Introduction - Spinal Cord Injury (SCI) may often lead to significant disability in affected individuals and reduce life satisfaction. Herein we aimed to investigate the effects of the level of injury on disability and life satisfaction as well as the relation between life satisfaction and disability. Methods - Patients with at least one-year history of SCI were included. Demographic-clinical data of patients were recorded. The Craig Handicap Assessment and Reporting Technique-Short Form (CHART-SF) was used for quantifying the degree of patients’ disability. Life satisfaction was assessed by the Satisfaction with Life Scale (SWLS). Results - Of the 76 patients, 21 (27.6%) were tetraplegic and 55 (72.4%) were paraplegic. SWLS was found to be similar in tetraplegic vs. paraplegic patients (P=0.59), whereas CHART parameters such as physical independence, mobility, occupation, and total CHART value were significantly higher in paraplegic patients (P=0.04, P=0.04, P=0.001 and P=0.01, respectively). Social integration was found similarly high in both groups. There was a positive correlation between elapsed time after the injury and CHART physical independence, occupation and the level of economic sufficiency (P<0.01, P<0.01, P=0.01). Excluding the economic sufficiency (P=0.02), there was not any other association between the rest of CHART parameters and SWLS. Conclusions - According to our findings, although the level of injury seems to be influential on disability, it seems to have no significant effect on life satisfaction. Since the only thing that positively affects life satisfaction is economic sufficiency, more emphasis should be placed on regulations that increase the return to work in patients.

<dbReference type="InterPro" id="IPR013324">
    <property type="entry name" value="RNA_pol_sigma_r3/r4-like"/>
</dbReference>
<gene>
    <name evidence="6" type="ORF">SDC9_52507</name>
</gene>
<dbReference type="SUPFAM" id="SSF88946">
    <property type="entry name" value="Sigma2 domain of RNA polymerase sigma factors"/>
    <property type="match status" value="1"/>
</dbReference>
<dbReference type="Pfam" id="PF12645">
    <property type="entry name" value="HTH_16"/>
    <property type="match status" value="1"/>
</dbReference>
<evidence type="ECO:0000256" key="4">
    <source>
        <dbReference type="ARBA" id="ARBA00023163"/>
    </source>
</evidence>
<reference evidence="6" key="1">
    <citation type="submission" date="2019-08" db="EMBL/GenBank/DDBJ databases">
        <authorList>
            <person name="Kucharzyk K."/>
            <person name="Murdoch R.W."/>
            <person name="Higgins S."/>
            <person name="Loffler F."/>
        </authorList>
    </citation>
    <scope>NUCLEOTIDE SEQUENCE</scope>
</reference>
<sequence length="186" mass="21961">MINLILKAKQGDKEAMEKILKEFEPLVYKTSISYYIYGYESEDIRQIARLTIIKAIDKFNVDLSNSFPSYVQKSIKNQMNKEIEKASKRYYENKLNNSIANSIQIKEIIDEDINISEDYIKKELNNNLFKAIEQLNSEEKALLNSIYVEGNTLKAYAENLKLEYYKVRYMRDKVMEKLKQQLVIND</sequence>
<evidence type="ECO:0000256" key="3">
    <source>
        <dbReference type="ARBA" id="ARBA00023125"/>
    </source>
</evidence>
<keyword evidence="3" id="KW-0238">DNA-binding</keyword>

Clinical Neuroscience

Valproic acid associated pleuropericardial effusion: case report

DEMIR Figen Ulku

Introduction - Valproic acid is an effective antiepileptic and mood stabilizer used in the treatment of many neurological and psychiatric disorders. Although there are frequently seen side effects, effusions between layers of pleural and pericardial membranes are rare to be seen. Case - Pleuropericardial effusion was detected in a 23 years old woman who was under valproic acid treatment because of epileptic seizure. After 1 year of valproic acid treatment, patient complained of dyspnea. As all the researches intended on etiology were usual, valproic acid has been thought to be responsible for the matter. Control examination after 1.5 months regarding the end of treatment revealed complete recovery of pleuropericardial effusion. Discussion - Pleural and pericardial effusions are rarely seen complications related to the use of valproic acid. It must also be kept in mind that valproic acid causes a potential for such side effects which can be blamed etiologically when the other possibilities for patients are excluded.

Clinical Neuroscience

Isolated hypoglossal nerve palsy due to a jugular foramen schwannoma


Introduction – Although the involvement of the hypoglossal nerve together with other cranial nerves is common in several pathological conditions of the brain, particularly the brainstem, isolated hypoglossal nerve palsy is a rare condition and a diagnostic challenge. Case presentation – The presented patient arrived to the hospital with a history of slurred speech and an uncomfortable sensation on his tongue. Neurological examination showed left-sided hemiatrophy of the tongue with fasciculations and deviation towards the left side during protrusion. Based on the clinical and MRI findings, a diagnosis of hypoglossal nerve schwannoma was made. Discussion – Hypoglossal nerve palsy may arise from multiple causes such as trauma, infections, neoplasms, and endocrine, autoimmune and vascular pathologies. In our case, the isolated involvement of the hypoglossal nerve was at the skull base segment, where the damage to the hypoglossal nerve may occur mostly due to metastasis, nasopharyngeal carcinomas, nerve sheath tumors and glomus tumors. Conclusion – Because of the complexity of the region’s anatomy, the patient diagnosed with hypoglossal nerve schwannoma was referred for gamma knife radiosurgery.